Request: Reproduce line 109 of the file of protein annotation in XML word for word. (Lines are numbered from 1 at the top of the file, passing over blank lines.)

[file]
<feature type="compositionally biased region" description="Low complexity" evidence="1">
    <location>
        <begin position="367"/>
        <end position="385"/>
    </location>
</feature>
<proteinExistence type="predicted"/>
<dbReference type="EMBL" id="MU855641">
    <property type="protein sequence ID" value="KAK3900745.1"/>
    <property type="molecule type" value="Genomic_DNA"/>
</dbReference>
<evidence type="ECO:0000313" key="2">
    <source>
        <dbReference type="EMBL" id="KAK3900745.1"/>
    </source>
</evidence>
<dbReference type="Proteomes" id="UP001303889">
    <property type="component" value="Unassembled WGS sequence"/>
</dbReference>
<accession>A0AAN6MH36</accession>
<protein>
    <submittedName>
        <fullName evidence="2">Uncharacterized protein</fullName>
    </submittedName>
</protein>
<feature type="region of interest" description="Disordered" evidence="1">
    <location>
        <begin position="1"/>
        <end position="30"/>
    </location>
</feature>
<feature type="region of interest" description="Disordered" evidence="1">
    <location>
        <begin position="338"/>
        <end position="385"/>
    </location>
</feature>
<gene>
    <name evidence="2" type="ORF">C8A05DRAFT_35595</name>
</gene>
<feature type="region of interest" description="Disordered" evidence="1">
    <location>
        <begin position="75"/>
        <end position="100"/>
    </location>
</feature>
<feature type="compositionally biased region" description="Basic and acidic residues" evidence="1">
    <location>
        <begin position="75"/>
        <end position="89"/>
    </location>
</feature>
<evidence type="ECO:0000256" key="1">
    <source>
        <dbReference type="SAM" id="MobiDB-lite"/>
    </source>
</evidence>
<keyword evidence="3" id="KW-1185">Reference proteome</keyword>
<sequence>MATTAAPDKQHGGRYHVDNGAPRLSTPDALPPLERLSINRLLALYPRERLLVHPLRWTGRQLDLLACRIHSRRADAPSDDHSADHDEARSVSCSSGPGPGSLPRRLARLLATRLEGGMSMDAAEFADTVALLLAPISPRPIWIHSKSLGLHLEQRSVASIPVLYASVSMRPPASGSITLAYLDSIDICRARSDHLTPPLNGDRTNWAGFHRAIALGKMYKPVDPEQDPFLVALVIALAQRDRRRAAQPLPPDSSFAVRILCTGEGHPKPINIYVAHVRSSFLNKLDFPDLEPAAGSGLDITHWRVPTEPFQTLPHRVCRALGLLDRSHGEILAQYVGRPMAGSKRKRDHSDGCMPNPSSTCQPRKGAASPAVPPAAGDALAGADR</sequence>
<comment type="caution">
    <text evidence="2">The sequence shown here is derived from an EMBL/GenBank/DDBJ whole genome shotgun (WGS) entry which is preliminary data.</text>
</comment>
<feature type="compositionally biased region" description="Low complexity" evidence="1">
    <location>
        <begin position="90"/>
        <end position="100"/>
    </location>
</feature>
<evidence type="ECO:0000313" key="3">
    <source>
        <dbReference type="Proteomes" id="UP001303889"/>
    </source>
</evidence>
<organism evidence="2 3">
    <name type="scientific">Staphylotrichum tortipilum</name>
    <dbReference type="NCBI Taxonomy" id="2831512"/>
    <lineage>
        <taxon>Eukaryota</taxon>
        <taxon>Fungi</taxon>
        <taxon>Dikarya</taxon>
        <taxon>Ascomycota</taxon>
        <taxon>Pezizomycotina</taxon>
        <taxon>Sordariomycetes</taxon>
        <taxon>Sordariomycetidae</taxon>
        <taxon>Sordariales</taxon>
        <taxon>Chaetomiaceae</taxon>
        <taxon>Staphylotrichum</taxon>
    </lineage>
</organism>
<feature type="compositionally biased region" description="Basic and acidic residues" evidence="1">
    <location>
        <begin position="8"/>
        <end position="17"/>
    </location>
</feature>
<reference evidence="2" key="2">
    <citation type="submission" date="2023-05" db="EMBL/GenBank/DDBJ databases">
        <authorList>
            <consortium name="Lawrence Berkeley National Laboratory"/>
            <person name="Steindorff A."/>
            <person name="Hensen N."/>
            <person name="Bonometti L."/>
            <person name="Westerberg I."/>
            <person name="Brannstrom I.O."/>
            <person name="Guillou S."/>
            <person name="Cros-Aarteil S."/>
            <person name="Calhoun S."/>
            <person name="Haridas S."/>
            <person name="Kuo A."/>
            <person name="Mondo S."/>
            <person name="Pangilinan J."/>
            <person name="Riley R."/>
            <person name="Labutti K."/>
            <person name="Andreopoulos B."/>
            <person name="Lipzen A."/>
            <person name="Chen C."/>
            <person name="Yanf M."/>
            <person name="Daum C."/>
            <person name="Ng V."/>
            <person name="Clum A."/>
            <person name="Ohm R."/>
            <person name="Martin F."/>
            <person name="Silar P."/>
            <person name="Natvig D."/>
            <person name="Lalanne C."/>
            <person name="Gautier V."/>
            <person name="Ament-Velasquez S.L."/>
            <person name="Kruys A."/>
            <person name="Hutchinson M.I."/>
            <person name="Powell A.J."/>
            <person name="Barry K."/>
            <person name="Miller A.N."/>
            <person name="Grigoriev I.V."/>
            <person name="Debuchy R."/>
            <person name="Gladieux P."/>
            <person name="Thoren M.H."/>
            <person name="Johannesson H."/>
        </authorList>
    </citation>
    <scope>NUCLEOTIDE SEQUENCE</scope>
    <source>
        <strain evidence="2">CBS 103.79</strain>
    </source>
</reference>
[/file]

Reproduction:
            <person name="Kuo A."/>